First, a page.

The Best Exotic Marigold Hotel

Seven Brits, from different walks of life, are in their senior years and face a hard retirement in a bad economy. Searching for a place to stretch their pounds to have more comfortable twilight years they all come across the enticing internet ad for a luxury retirement residence in Jaipur, India. They pack their bags and pull up roots and head to “The Best Exotic Marigold Hotel.”

Laura's Review: C+

Recently widowed Evelyn Greenslade (Judi Dench, "My Week with Marilyn," "J. Edgar") must sell her flat to pay off unexpected debts. Recently retired civil servant Douglas Ainslie (Bill Nighy, "Love, Actually," "Pirate Radio") needs to appease his wife Jean (Penelope Wilton, 'Downton Abbey') with better living conditions than he can afford. Muriel Donnelly (Maggie Smith, "Harry Potter," 'Downton Abbey') wants a hip replacement faster than she can receive one in England. Norman Cousins (Ronald Pickup, "Prince of Persia: The Sands of Time") and Madge Hardcastle (Celia Imrie, "Bridget Jones's Diary," TV's 'Titanic') are looking for romantic excitement. Lawyer Graham Dashwood's (Tom Wilkinson, "In the Bedroom," "The Debt") had enough of the old boy's club. All of them find the website for a Jaipur retreat appealing to 'the elderly and beautiful' and decide to take a chance on "The Best Exotic Marigold Hotel." Working with an adaptation by Ol Parker ("Imagine Me & You") of the Deborah Moggach novel 'These Foolish Things,' director John Madden ("Shakespeare in Love," "The Debt") has crafted one of those feel good cliches dressed up with enough touches (far flung locales, multigenerational relationship issues, respected European actors) to appeal to the art house crowd that the old Miramax used to release. This movie is sure to appeal to an older crowd, and it's great that a film has been made for their demographic. One just wishes it were a little better than this one. That said, the movie has a dream cast and, surprisingly, didn't follow the map I laid out for it when we first meet our travelers. As the only group member familiar with India, Graham takes charge when transportation to the Best Exotic falls through (and one of the film's first clunkers is how seven people traveling to the same lodgings a half a world away all sit in the same row of airport chairs and band together before they've breathed Indian air). One very long bus ride and a convoy of tuk-tuks later, they arrive at the hotel and discover a crumbling old building run by a very young and enthusiastic Sonny Kapoor (Dev Patel, "Slumdog Millionaire") whose motto is 'everything will be all right in the end, and if it is not all right, then it is not yet the end.' Evelyn, Graham, Douglas, Norman and Madge all adjust in their own ways. The bitter and racist Muriel spends her time in a wheelchair gradually communicating with Anokhi (Seema Azmi), a servant and an untouchable. Jean refuses to leave the hotel and is the ultimate downer, hating everything while her husband delights in the sites (which, oddly, we never are shown). Meanwhile, Sonny struggles to upgrade the ancient structure inherited from his father while wooing customer support rep Sunaina (model-turned-actress Tena Desae) before his domineering mother (Lillete Dubey, "Monsoon Wedding") arrives to put a stop to both. There are, of course, some romantic pair ups among the senior set. Judi Dench is wonderful as a widow embracing a life she never expected with grace and charm. She even gets a job at the same company Sunaina works at (another convenient coincidence). But it is Tom Wilkinson who has the most moving story and the actor is wonderful to watch, whether he is critiquing Jean so smoothly she doesn't even recognize it or finally taking Evelyn into his confidence. Nighy almost always brings a smile and he does here with his awkward, rail thin carriage and courageous optimism. There's little likable about Wilton's character of his wife, but she's great in the role. The great Maggie Smith, however, has the burden of the most underwritten character with the most inexplicable character arc. Imrie and Cousins are mostly around for comic amusement. Dev Patel tries too hard, but Desae has a lovely presence. For a film shot on location in India, we really see little of the place, but are given the impression of bad smells, oppressive heat and crowded streets. The score is predictable. Madden doesn't try to color outside the lines here, but even though the metaphorical use of a bird taking flight has been done before, he does it with a nice touch here.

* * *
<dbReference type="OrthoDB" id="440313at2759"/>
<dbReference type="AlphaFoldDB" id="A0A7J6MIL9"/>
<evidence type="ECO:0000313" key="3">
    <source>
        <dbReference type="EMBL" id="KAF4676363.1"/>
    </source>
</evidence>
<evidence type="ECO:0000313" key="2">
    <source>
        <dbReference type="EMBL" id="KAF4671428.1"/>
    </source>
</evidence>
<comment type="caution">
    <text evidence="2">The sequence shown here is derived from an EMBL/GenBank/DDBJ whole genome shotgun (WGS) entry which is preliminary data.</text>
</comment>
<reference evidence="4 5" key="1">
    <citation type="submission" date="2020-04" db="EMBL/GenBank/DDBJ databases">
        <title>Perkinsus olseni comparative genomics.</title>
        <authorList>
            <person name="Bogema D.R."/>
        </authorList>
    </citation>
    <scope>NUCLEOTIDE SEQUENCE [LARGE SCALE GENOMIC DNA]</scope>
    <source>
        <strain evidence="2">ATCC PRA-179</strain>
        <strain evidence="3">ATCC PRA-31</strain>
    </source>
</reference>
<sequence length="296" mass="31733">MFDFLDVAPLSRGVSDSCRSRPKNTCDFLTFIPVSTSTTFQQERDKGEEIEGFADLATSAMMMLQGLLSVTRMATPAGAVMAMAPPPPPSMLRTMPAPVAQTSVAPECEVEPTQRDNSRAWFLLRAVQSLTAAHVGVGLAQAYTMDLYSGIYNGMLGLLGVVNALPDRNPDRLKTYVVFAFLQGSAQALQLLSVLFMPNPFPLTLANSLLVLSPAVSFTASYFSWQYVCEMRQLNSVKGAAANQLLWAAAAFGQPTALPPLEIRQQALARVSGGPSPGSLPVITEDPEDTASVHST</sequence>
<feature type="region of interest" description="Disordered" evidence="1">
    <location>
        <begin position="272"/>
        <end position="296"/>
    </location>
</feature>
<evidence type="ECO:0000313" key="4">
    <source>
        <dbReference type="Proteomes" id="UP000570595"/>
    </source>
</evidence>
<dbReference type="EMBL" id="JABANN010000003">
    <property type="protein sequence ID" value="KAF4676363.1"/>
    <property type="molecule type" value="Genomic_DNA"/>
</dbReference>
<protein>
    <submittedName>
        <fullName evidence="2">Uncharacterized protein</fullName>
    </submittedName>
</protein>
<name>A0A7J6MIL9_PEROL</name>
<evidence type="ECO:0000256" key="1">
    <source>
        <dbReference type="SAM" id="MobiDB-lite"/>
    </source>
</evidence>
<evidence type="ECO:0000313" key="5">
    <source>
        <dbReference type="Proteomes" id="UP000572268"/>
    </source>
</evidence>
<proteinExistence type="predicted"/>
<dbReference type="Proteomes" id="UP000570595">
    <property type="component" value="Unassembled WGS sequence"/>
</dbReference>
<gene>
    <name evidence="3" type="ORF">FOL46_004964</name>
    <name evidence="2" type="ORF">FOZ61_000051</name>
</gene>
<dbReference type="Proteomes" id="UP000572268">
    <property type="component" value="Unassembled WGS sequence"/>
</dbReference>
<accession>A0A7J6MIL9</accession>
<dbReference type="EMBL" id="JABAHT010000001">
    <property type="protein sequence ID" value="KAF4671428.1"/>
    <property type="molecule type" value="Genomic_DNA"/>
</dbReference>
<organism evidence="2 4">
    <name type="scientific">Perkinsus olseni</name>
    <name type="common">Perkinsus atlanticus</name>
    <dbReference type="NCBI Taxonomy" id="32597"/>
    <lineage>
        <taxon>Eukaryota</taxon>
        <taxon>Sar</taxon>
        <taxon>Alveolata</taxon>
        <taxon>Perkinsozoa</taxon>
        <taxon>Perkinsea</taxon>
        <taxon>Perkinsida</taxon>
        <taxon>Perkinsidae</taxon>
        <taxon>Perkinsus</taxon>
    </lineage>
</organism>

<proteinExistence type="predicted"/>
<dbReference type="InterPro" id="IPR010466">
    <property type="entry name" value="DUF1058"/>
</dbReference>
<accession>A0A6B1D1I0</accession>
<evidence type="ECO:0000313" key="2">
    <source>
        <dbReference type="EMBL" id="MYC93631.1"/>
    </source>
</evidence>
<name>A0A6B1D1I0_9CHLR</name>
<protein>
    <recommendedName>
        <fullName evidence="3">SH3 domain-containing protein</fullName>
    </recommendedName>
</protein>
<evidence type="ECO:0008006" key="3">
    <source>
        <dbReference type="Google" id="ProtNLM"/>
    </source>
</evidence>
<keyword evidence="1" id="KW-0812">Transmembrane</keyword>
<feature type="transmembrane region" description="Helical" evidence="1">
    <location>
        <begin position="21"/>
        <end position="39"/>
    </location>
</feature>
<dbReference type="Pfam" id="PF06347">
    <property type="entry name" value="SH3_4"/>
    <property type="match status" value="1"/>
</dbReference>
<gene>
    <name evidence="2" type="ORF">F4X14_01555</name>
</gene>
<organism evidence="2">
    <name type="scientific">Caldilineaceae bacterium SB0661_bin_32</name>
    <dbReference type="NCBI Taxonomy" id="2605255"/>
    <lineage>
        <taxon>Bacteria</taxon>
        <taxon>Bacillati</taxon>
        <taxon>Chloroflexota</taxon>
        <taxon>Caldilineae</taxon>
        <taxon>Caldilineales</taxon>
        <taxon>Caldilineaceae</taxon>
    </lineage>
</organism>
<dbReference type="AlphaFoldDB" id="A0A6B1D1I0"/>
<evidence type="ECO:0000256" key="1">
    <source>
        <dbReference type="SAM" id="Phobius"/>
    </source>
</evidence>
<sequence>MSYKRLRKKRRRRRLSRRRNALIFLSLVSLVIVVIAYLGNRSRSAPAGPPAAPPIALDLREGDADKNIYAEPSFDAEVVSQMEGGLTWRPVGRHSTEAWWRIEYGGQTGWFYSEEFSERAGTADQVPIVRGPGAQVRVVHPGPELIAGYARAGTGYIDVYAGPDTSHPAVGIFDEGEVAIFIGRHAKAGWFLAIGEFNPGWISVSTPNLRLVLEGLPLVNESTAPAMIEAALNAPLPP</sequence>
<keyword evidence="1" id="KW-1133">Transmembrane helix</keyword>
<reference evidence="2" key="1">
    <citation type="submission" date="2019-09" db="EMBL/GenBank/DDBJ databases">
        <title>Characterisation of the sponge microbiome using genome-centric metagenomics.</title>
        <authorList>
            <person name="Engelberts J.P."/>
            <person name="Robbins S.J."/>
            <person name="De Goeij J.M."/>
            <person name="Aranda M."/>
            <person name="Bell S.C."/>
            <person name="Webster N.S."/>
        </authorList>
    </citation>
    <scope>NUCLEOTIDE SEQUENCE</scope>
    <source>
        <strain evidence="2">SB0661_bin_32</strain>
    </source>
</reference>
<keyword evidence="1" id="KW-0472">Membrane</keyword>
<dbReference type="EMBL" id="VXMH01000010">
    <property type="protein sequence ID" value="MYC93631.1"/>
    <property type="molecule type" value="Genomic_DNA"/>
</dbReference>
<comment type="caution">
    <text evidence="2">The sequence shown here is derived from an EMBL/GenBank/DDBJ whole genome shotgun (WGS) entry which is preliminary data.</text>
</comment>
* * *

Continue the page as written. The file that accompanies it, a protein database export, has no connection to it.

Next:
Robin's Review: C+

A talented cast and colorful locale help make TBEMH a light comedy that is better than it should be but without much substance. The “seen it all before” story follows convention with the seven retirees each having a story. Evelyn Greenslade (Judi Dench) is recently widowed and wants to get away from old memories; Graham Dashwood is a now-retired barrister who is returning to India, on a personal mission, after being away for 40 years; Douglas (Bill Nighy) and Jean (Penelope Wilton) Ainslie come to the Marigold Hotel because of strapped finances; Muriel Donnelly (Maggie Smith) made the journey to get a quick hip replacement; Norman Cousins (Ronald Pickup) wants to meet Miss Right; and Madge Hardcastle (Celia Imrie) is there, it seems, to just be there. The production looks good with its bright colors, the locale is, indeed, exotic and the acting is serviceable but the script, adapted by Ol Parker from the Deborah Moggach novel, has no life to it. The characters are wooden and two-dimensional and fail to evoke sympathy, never mind empathy, in me.